Most people believe that the laws of physics and the laws of chemistry are real and the legitimate facts resulting from scientific investigation over the past few centuries. Most people also believe that economics is a science. Well, it’s not quite that simple. Human behavior often follows consistent patterns – not quite “laws” – but as we all know people “break the law” frequently enough. In fact, people are partly rational, partly irrational, and partly non-rational. Neither economics nor sociology/anthropology, neither political science nor psychology, are entirely scientific.

Recent debates between conventional and behavioral economists testify to the limits of trying to force economics into a purely scientific model of knowledge. The purely “rational actor” conventional economics imagines, demonstrates those limits. The person who always seeks only the most monetarily profitable outcome does not exist. People choose their actions on any of numerous criteria, not just economic rationality. Besides, it’s often not all that easy to make the most economically rational choice.

Even the laws of natural science operate within limited parameters. We observe the laws of Newtonian physics to be entirely consistent within their limits. But they do not explain much in the post-Einstein world of quantum mechanics. The far less reliable “laws” of “free market economics” do not apply when markets are not free – which is most of the time. Yet, a great deal of effort is expended trying to convince government policy makers and the public otherwise. Corporate lobbyists want us all to believe that the corporatist economy must be retained because it is an expression of the laws of free markets – which it is not.

“Laws” of Convenience
In conventional economics, the underlying factual problem is that markets dominated by a few corporations are not free at all. In fact, the influence of the ‘free market’ ideology results in a lot of federal laws that have given more and more power to corporations. But that process is part of a package of claims that help sustain an oligarchy of corporate convenience, in part by perpetuating the fiction of free markets.

Another key ingredient supporting corporatocracy is the ideology of economic growth. The claim that well-being of the population depends on continued growth of the economy serves the economic elites quite well, if nobody else. The bankers get their compound interest; the corporate executives get their bonuses based on increased stock prices; the congressmen get their corporate campaign contributions and ‘dark money’ electoral support. Nature knows no political laws of economic convenience.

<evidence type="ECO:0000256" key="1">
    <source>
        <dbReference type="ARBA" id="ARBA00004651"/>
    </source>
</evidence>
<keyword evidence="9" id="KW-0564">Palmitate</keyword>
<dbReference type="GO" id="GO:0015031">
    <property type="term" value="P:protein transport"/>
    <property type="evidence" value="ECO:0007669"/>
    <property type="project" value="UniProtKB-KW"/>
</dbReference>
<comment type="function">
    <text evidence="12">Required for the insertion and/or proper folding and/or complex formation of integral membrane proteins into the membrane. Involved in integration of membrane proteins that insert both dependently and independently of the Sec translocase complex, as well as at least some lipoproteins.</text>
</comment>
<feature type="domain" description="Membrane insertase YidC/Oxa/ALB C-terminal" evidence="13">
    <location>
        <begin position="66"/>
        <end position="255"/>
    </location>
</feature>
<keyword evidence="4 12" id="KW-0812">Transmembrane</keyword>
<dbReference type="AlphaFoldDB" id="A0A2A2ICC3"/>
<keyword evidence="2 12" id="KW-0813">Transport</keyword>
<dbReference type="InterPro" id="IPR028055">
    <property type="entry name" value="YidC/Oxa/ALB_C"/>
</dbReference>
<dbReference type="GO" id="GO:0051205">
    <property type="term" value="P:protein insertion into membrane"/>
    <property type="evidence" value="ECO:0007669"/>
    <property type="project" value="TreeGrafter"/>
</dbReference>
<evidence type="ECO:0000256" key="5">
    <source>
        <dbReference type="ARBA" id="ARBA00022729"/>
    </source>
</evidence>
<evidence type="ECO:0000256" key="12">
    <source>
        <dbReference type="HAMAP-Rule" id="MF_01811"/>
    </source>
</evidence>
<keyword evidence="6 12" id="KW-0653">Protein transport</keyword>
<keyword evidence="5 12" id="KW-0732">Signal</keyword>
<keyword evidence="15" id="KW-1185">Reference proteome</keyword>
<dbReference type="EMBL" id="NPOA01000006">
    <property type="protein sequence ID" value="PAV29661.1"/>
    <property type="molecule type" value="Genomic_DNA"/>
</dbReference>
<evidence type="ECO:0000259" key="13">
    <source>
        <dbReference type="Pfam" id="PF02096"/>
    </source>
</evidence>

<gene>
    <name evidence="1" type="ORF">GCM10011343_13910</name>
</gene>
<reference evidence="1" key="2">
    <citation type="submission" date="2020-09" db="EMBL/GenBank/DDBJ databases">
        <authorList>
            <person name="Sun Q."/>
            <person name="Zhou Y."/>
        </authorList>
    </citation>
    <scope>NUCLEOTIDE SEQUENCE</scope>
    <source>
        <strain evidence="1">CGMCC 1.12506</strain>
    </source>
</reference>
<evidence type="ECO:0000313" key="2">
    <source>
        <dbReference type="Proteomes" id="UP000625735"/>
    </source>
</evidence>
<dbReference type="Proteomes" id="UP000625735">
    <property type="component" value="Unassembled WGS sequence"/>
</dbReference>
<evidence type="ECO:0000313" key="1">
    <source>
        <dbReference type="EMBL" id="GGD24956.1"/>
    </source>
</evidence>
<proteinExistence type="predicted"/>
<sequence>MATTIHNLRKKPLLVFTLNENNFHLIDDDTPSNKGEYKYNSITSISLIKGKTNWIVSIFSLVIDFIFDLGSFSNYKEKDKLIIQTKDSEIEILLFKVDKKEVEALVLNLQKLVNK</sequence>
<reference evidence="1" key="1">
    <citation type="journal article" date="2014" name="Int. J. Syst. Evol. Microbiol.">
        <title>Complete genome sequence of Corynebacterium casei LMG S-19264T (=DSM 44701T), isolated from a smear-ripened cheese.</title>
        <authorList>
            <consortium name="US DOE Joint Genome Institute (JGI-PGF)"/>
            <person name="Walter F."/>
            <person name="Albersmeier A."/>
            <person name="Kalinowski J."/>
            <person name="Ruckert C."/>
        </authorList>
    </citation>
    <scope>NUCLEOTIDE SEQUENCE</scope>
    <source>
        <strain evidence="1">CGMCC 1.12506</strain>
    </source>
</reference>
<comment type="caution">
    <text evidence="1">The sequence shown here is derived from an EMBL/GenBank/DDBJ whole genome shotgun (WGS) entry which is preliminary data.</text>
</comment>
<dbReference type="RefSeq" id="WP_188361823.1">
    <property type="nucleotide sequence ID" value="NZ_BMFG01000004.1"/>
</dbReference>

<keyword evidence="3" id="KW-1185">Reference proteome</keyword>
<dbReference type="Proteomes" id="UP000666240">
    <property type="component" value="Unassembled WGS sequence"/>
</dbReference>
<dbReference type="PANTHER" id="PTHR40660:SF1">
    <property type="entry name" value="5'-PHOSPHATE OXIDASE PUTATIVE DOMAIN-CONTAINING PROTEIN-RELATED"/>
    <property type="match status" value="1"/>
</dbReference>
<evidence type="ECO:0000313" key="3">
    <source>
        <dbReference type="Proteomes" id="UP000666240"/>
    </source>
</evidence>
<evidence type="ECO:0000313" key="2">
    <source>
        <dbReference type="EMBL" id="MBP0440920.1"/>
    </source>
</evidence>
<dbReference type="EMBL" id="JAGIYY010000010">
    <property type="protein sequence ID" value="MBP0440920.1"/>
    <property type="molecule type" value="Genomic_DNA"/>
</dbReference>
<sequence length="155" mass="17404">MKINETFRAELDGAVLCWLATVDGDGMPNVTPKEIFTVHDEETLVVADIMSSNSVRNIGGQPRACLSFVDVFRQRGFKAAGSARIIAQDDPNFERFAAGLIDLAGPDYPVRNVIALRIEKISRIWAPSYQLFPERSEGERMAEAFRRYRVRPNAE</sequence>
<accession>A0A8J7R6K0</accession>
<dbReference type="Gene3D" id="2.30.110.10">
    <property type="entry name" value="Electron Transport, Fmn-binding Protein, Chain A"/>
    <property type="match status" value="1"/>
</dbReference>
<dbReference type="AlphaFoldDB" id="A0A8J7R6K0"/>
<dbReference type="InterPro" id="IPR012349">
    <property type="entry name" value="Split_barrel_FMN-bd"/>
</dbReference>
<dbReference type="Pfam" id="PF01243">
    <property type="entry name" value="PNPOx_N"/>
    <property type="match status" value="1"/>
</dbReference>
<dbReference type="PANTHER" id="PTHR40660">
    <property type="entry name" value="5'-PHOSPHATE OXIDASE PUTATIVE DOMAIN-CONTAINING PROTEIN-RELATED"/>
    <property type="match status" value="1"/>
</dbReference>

We ordinary actors in the economy are anything but free. But our willing participation in the consumerism that enables economic growth increasingly depends on debt. Corporate control and suppression of labor participation in the fruits of production require increased consumer indebtedness to keep consumption and growth going. The increasing concentration of power, income, and wealth in the economic elites, can only continue through debt-based consumerism.

Experiencing the Laws of Nature
In the debt-driven economy, we are constantly bombarded with incentives to consume more and more questionable products. That is what keeps the economy of growth going. But the so-called convenience of the many superfluous but cleverly distracting products ultimately becomes a burden, both physically and economically. Look at all the storage units spread across the suburban landscape. Too much stuff.

The consumerism of the endless growth economy drives continual demand for more energy to drive the factories and factory farms, and run the vehicles, appliances, and various toys of the consumer culture. The result is unequivocally clear. Massive carbon emissions over the 200 years of the industrial era have come home to roost. Drastic reductions in the burning of fossil fuels are necessary for survival. So are reductions in energy consumption. Both are needed to reduce carbon emissions.

Some energy production can be converted from fossil-fuel to renewable sources such as solar and wind. But every energy production technology requires energy to manufacture and install. We must also reduce the wasteful use of energy; that means reduce consumption. As Ozzie Zehner put it, “…the united states doesn’t have an energy crisis. It has a consumption crisis.”*

Most talk of reducing emissions involves replacing fossil-fuel energy production with renewable sources of energy production: solar, wind, and the highly counterproductive nuclear and biomass strategies. But far more efficient and economical strategies are readily available now. Retro-fitting existing buildings and factories to reduce energy consumption would create many jobs and require no new technology research. Local production for local consumption should become the norm. Just doing it is necessary. But whatever the mix of strategies, none of it will work until the consumerist culture recognizes that we will always experience the fruits of our labors in the laws of nature.
* Ozzie Zehner, Green Illusions: The Dirty Secrets of Clean Energy and the Future of Environmentalism. Lincoln, NE: University of Nebraska Press, 2012.